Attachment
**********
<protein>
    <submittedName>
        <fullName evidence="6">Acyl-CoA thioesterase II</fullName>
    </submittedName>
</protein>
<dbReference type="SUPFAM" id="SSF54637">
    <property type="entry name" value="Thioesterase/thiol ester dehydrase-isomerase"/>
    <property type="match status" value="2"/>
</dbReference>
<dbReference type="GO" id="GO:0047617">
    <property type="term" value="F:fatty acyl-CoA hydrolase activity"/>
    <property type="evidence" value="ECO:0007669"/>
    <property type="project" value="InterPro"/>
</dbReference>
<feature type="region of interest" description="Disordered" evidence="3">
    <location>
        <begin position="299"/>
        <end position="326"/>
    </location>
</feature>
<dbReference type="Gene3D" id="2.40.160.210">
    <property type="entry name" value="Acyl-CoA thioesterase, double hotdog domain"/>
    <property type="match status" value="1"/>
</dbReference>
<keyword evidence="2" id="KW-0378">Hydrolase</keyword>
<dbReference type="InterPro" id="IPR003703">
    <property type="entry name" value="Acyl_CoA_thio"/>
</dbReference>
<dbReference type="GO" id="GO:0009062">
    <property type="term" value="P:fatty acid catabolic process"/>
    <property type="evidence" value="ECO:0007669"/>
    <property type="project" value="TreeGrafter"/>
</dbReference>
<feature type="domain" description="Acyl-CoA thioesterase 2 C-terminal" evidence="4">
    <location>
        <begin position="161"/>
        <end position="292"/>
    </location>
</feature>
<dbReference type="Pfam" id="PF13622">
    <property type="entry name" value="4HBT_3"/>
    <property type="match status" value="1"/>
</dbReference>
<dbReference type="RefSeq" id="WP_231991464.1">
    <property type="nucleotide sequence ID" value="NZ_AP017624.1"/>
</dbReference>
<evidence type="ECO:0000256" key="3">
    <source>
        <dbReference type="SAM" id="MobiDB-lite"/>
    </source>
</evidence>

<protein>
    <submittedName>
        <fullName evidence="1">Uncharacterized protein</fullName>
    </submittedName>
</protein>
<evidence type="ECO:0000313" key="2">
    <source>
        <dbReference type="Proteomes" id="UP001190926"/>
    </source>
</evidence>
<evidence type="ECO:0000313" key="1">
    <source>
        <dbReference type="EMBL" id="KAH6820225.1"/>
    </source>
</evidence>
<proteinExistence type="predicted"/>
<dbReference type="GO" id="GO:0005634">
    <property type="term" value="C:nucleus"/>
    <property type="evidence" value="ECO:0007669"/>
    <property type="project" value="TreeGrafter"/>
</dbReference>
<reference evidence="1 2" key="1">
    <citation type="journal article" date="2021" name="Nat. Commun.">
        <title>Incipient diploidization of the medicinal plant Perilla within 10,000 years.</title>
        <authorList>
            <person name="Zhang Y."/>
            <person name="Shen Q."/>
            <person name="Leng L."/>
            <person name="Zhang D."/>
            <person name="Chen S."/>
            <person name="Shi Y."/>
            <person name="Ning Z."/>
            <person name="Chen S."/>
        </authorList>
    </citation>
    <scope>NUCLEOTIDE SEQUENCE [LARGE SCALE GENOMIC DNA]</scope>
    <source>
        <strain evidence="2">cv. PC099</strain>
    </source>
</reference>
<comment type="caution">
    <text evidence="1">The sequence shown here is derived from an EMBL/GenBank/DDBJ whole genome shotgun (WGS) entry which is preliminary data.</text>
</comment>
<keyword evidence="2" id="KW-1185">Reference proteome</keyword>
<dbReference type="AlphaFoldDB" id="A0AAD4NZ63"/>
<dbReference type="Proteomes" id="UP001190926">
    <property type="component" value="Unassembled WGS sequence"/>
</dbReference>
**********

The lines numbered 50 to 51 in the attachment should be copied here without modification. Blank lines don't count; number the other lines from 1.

    </source>
</evidence>